1. It is more than likely that your employees are contracted to work from the business premises; and most will welcome a return to the office. Some of the key incentives being: seeing the team in person and being able to socialise – eliminating the need for Zoom, along with a more reliable internet connect and access to food and beverage facilities.
  2. Make sure to talk to your staff about your plans for returning and the implementation of Covid safe guidelines. Use your time wisely and plan for reconfiguring your office space to accommodate limits to staff numbers and social distancing, slowly reintroducing people back into the office.
  3. Consider giving priority to those who really want to come back – especially if working in their home environment has been difficult.
  4. There will be some who may be nervous about returning to the office, especially if they were classed as vulnerable or shielding. Make sure that you are approachable and let your staff know they can ask questions to discuss how you can accommodate their concerns through Covid safe measures or other flexible working arrangements.
  5. Plan for the reintegration of staff coming back from furlough. This will include managing the staff members who are reluctant to return, considering retraining and re-introduction where appropriate and recognising and balancing any conflict between employees who we furloughed and those who were kept on working.


  1. Remember that changing to an increased proportion of time working from home or closing office facilities is not a contractual arrangement. You will need to be open to concerns and questions about changes to the work environment, making sure to communicate and consult with those affected in order to agree to the changes.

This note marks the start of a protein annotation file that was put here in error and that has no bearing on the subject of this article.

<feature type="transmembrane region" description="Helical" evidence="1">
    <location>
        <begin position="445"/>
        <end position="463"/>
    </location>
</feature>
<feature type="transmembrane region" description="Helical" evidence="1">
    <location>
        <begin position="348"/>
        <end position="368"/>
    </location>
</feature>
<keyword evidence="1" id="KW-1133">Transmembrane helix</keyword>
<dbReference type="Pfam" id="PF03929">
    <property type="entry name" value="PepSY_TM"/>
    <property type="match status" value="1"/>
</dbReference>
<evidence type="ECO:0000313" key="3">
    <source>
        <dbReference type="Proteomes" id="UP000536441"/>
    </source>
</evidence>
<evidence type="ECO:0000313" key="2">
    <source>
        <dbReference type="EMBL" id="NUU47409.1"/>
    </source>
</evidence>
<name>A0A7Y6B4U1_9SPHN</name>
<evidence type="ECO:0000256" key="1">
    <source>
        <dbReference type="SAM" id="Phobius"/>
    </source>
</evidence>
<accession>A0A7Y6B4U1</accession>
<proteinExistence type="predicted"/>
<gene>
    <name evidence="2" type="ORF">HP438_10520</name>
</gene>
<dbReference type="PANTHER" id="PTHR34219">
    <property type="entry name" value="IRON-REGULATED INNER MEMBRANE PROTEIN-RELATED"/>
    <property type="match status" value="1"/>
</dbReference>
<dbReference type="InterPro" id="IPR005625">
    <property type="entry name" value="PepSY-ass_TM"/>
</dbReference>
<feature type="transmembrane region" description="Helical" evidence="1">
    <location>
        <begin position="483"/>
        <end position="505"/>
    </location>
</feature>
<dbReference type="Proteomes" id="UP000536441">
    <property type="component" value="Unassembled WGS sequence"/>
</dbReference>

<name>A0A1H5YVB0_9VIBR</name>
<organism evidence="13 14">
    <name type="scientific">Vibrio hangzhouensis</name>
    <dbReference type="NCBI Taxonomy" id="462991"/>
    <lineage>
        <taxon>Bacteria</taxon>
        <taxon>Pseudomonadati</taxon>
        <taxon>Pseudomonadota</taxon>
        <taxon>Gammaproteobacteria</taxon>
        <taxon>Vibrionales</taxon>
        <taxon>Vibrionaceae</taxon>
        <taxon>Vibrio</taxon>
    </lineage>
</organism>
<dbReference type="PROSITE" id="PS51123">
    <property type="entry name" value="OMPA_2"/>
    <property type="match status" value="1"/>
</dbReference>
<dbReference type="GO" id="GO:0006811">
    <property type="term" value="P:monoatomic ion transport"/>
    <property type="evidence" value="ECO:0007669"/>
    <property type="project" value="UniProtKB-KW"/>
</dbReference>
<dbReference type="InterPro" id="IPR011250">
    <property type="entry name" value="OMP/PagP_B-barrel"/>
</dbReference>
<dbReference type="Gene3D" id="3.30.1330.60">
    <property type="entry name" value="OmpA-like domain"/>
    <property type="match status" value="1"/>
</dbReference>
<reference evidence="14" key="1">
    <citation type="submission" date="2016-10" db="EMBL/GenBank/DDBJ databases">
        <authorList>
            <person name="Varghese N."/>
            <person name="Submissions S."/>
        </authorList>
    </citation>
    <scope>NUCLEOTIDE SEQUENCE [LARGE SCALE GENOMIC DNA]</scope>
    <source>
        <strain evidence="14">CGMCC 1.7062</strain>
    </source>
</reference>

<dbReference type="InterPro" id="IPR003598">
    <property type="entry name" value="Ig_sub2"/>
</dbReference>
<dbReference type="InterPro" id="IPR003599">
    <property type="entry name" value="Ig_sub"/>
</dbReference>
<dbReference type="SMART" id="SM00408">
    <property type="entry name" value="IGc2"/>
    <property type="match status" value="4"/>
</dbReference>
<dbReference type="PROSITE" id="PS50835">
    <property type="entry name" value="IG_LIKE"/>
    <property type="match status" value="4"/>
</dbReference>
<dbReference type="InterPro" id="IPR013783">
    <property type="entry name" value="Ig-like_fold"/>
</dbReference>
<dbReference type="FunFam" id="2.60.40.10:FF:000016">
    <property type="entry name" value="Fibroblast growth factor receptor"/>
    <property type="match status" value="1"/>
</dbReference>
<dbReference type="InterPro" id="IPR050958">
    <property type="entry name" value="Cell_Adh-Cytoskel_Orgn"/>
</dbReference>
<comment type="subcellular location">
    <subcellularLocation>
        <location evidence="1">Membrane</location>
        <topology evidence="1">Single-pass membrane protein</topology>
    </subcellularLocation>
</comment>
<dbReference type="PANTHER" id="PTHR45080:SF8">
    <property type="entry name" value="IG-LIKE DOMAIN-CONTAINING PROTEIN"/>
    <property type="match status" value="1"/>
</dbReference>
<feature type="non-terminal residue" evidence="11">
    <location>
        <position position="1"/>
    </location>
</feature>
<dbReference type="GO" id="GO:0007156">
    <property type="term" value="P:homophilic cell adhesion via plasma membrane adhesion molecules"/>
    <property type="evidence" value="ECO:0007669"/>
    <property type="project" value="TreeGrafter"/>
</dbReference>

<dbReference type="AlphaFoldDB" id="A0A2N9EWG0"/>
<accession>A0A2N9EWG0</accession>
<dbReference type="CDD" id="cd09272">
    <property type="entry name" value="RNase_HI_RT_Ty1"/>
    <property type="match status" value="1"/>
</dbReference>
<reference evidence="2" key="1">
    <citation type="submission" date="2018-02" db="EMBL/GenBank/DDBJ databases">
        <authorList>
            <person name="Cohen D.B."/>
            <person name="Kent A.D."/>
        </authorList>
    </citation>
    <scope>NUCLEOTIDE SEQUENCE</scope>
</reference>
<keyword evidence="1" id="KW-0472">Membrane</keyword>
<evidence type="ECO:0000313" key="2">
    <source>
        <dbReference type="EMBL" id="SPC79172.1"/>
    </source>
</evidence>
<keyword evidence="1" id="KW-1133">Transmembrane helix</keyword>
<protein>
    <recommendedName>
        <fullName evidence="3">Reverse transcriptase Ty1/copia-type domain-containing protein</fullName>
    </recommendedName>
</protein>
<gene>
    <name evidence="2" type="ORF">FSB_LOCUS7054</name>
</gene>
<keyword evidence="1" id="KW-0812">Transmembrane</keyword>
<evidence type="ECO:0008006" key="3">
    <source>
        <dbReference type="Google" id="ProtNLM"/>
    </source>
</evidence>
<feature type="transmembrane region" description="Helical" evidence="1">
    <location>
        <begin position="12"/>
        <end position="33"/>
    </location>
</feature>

2. Carry out a risk assessment in relation to home working environments and take steps to provide the information, facilities, guidance etc that your employees need to stay safe.
  3. Reflect your findings in policies in your handbook about working from home, which may well include risk assessing the home space, data security, changes to home insurance and the provision of company equipment.
  4. Consider how to manage remote workers – managing performance at a distance, staying in touch while maintaining a team atmosphere.
  5. Training – particularly for new employees, how will you deliver induction and skills development remotely?
  6. Balancing the fine line of home and work has been a struggle for some, creating additional stress. To reduce that stress, consider changes to working hours – have you considered letting employees work when they choose and encouraging flexible hours? Or do you want them to work during regular working hours and switch off at the end of the day?
  7. Hybrid working will fall over if everyone wants to work from home on Mondays and Fridays!


The past year has surprised all of us with what we can achieve through working from home and has ultimately changed our attitudes surrounding it. It has created many opportunities for your business to benefit from as a result of a better work/life balance; the ability to recruit from a wider talent pool without restrictive location parameters; working hours that help productivity and suit both the business and its employees – the best of both worlds when the team returns to the office together.


Most people should expect to keep working at home at least until an updated review of social distancing is published.

If someone’s job can’t be done from home, they can travel into the workplace, as millions have done throughout the pandemic.

However, it’s important to remember employees shouldn’t go to work if:

• They’ve been in contact with someone who has tested positive
• They’re self-isolating because they have coronavirus symptoms
• They’re in quarantine after travelling abroad